2. Yes, there is an "edge" to your comments. Whether that is a positive or a negative is subjective. I value your perspective, even when it has that edge.

    I'm reminded of Paul when addressing those who wished to impose circumcision on the church in Galatia that they would simply go on castrate themselves (Galatians 5:12). Paul, however, did not engage in personal attack, naming individuals. He stuck to the issue. In other instances, Paul mentions those who had caused him harm (Alexander, mentioned in 2 Timothy 4:14) yet his emphasis was on uplifting, correct doctrine rather than a full expose' on false doctrine. For example, Paul could have written at length on Gnosticism which was negatively impacting the church. While pointing our error, his aim was to build up rather than tear down.

    1. Robert,

      Thank you! My ultimate goal is to build up, or be edifying. Usually that can't happen w/o speaking the truth (from my perspective, of course). I think Paul did write at some depth against an incipient Gnosticism, at least in Colossians. But, yes, my aim is also to build up, ultimately, rather than tear down. But deconstruction often comes first (or ground clearing) prior to new construction.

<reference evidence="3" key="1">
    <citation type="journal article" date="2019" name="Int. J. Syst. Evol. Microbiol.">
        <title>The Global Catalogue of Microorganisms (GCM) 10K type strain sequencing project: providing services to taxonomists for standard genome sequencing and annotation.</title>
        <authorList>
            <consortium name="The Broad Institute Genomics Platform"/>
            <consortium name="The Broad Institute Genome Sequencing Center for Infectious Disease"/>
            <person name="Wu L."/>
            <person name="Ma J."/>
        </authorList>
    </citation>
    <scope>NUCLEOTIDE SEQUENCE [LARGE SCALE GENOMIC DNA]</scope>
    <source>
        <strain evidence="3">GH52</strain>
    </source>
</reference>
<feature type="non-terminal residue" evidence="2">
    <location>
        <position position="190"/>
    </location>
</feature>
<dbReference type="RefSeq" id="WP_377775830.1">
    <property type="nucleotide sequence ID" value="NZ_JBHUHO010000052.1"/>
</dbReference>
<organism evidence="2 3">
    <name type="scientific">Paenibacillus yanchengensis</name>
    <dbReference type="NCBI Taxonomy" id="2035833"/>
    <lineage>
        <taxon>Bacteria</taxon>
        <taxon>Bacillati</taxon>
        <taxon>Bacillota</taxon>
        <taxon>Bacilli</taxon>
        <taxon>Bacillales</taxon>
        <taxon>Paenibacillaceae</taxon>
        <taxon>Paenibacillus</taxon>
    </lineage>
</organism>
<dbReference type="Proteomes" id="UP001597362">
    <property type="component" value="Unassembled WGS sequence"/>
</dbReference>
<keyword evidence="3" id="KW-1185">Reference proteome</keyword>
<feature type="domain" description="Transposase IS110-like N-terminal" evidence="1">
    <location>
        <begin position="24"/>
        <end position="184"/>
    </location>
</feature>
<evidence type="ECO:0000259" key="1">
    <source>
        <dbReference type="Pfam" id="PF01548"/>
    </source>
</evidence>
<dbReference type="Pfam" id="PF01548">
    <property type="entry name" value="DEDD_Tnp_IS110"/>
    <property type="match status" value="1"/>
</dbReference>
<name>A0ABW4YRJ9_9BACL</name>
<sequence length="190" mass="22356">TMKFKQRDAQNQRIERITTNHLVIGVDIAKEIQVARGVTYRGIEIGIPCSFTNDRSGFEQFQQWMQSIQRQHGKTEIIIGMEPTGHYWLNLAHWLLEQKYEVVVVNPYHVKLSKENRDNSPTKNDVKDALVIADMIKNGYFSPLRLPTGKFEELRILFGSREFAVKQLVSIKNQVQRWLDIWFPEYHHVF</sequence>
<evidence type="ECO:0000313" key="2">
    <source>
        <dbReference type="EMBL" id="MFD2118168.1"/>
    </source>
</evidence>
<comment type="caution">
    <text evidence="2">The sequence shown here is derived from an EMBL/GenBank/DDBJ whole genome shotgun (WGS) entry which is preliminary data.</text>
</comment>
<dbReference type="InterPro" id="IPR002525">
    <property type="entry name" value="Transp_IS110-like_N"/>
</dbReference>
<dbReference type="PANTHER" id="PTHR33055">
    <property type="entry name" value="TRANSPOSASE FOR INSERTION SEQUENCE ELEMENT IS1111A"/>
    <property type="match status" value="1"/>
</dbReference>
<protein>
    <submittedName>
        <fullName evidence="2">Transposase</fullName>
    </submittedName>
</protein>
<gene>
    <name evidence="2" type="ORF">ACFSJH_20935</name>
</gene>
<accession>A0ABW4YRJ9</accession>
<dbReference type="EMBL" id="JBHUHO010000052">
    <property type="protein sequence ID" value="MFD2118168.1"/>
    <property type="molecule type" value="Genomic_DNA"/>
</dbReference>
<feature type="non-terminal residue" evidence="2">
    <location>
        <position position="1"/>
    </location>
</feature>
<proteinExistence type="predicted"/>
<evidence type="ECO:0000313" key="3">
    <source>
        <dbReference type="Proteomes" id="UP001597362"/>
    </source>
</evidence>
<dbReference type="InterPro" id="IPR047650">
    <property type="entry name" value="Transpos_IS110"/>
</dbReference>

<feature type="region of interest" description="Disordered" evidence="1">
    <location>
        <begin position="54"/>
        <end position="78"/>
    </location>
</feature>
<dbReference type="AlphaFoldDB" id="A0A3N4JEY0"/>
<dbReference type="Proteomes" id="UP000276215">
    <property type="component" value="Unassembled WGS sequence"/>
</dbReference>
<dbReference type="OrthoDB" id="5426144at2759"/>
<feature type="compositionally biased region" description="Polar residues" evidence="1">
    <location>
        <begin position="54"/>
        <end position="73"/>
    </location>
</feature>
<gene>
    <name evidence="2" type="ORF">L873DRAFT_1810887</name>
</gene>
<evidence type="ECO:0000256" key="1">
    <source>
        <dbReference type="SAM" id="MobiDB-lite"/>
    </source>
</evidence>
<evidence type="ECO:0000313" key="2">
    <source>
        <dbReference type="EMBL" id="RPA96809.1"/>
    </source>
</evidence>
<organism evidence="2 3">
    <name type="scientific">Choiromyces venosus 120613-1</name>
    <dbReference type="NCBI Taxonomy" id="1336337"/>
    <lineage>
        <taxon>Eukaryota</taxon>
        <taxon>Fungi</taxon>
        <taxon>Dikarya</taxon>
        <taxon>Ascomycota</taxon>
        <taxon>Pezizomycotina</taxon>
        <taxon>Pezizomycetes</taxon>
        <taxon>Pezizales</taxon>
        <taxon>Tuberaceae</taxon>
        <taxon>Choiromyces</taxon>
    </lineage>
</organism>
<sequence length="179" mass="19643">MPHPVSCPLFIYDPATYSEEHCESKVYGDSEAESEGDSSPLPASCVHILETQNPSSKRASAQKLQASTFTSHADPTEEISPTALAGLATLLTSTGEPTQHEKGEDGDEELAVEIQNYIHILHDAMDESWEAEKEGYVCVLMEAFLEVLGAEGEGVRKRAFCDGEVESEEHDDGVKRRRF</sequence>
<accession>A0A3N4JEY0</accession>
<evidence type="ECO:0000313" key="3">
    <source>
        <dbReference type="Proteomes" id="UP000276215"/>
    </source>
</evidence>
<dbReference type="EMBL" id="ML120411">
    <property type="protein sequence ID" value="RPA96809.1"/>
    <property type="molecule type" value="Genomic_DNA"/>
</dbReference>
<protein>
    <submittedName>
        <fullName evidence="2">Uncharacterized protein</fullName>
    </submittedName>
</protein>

3. Hi Bobby! I've resisted commenting for the past week. Sometimes your comment replies seem more quixotic to me than the posts.
    What is interesting is that at one point in the past 23 hours (I can't recall exactly when, or what prompted it) I reminisced at what might have brought me here in the 1st place. I started at Antonio's "free grace" thang, and discovered Rose's blog and Michelle's and Jimbo and KC. I was wondering. I think it was "just" the Spirit led me to listen to more of what you had to say. You may have portrayed a more winsome persona as a non-hostile guest at each of those blogs, vis a vis at pyros. Also those other bloggers seemed to take sabbaticals from theology. It may be that you seemed different then, or maybe I'm just masochistic. Or maybe I like a challenge and so listened. I'm thicker skinned I think than a lot of people (on most topics ;O)